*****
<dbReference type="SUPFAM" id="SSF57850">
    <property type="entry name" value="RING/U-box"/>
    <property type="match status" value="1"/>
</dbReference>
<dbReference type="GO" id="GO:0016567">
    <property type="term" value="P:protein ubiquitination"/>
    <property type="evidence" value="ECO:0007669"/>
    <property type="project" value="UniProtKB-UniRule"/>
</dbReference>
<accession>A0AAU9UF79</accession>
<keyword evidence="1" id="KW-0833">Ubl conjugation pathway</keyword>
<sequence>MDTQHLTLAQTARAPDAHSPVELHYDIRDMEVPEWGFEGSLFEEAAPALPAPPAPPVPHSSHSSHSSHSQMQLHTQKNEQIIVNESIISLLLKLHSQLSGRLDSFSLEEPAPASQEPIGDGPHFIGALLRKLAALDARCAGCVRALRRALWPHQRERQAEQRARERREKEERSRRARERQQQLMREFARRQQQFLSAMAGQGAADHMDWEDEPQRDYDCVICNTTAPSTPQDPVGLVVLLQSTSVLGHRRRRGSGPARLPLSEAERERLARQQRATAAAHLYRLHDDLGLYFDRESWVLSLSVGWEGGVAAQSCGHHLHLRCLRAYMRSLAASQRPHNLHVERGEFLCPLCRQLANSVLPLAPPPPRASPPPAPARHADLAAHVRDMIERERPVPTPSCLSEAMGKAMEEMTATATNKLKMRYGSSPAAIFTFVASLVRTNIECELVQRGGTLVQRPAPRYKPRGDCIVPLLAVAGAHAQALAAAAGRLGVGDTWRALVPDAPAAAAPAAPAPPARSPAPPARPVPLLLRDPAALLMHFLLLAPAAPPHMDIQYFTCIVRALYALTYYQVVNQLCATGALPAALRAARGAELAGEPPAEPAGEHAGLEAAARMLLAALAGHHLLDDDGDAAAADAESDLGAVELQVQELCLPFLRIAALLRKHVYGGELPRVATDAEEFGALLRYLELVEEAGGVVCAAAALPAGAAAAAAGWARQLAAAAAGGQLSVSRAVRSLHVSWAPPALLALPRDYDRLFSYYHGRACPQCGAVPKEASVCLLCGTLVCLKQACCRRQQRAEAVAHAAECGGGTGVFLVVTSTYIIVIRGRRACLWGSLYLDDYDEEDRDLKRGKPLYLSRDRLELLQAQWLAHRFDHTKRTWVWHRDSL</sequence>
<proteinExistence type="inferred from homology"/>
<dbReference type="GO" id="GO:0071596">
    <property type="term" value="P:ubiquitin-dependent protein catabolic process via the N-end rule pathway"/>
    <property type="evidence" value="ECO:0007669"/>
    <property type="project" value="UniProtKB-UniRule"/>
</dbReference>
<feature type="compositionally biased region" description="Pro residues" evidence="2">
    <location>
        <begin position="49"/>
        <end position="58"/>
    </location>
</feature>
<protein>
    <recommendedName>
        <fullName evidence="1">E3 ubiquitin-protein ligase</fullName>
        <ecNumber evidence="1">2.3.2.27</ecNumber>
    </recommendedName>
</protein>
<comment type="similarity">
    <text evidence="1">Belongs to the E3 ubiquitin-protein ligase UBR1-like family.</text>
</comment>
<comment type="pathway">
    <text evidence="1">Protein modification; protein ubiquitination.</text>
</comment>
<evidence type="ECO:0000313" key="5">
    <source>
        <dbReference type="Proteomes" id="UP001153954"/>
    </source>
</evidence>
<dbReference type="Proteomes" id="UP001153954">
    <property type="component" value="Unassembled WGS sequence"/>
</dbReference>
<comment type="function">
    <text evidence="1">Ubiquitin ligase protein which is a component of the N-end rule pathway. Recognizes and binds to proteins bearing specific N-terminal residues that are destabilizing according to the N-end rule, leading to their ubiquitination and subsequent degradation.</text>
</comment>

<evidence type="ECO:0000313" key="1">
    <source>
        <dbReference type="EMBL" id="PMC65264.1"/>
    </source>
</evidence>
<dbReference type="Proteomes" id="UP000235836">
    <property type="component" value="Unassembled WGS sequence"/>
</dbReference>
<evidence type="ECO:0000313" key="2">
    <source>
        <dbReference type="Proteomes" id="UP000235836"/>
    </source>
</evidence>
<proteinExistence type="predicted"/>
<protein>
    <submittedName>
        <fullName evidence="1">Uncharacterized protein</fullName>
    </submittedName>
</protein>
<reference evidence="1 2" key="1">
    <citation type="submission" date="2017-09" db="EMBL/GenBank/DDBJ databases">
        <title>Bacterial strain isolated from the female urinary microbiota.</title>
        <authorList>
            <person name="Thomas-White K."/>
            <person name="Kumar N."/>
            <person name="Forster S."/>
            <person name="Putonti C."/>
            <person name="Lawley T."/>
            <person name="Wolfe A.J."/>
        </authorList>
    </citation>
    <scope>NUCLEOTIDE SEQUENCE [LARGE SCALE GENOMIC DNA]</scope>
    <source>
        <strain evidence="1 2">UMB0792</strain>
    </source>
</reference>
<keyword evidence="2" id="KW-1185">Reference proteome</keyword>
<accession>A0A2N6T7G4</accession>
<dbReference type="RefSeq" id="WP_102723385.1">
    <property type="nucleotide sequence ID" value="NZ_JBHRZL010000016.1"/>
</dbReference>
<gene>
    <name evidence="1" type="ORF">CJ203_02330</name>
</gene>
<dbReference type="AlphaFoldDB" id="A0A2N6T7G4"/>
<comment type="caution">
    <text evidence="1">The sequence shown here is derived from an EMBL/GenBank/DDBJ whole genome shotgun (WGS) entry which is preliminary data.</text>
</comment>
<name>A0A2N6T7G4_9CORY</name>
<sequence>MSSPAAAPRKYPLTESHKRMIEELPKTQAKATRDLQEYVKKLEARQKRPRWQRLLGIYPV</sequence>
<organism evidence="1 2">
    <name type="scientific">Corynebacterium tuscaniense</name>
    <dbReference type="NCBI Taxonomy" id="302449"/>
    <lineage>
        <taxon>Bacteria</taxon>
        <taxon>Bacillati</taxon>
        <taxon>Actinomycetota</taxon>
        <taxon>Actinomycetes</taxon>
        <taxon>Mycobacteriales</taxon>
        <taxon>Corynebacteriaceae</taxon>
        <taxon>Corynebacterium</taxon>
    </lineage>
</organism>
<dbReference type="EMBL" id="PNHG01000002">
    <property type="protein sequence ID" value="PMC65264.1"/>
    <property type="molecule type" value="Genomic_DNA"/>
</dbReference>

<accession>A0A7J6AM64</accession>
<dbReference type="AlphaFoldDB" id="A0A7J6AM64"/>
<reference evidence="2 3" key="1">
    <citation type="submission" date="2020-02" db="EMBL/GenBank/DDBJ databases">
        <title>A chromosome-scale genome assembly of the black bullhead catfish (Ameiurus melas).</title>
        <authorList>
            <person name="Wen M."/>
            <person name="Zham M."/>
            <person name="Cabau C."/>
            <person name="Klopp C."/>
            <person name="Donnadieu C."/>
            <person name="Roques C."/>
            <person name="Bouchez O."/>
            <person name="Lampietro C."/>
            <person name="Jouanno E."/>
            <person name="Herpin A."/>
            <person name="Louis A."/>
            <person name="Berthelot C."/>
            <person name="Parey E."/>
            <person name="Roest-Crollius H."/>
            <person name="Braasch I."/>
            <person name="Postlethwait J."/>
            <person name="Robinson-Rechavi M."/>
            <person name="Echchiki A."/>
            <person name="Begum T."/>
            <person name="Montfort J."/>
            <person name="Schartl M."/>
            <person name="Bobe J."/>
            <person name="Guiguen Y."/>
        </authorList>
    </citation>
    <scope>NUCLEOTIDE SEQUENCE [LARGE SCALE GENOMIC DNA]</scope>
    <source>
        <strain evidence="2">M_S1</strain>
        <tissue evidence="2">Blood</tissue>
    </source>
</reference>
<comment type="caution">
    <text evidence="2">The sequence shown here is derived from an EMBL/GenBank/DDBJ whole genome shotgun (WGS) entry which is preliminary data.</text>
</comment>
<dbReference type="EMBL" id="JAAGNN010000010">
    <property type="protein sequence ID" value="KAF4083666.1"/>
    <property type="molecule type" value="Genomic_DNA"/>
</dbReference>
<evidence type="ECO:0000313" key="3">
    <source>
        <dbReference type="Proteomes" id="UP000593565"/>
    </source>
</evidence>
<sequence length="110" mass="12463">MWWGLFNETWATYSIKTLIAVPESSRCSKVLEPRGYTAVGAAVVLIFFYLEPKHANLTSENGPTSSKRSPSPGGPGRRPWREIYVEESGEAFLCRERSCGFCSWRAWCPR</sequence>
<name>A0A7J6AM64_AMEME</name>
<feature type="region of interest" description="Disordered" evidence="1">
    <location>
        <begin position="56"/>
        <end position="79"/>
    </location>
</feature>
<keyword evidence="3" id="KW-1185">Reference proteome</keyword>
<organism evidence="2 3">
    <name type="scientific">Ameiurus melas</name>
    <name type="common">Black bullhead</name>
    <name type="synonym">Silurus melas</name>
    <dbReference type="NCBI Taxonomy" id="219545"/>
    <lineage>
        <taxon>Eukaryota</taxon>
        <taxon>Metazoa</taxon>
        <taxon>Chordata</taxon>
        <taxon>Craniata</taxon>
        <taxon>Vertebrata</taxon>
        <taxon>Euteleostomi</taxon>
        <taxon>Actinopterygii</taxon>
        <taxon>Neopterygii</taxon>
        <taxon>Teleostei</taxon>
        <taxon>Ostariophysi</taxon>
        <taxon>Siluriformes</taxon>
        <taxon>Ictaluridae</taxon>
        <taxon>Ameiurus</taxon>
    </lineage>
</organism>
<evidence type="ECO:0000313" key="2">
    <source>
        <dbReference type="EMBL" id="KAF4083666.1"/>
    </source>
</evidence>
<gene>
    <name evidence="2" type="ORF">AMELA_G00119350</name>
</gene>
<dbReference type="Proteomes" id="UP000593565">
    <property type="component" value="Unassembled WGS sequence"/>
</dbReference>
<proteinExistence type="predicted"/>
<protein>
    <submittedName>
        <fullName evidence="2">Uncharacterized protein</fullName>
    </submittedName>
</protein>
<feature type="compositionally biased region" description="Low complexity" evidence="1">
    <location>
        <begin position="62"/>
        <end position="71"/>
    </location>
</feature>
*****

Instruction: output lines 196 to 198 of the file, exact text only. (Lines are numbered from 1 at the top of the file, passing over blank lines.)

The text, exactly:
        <dbReference type="EMBL" id="KAF4083666.1"/>
    </source>
</evidence>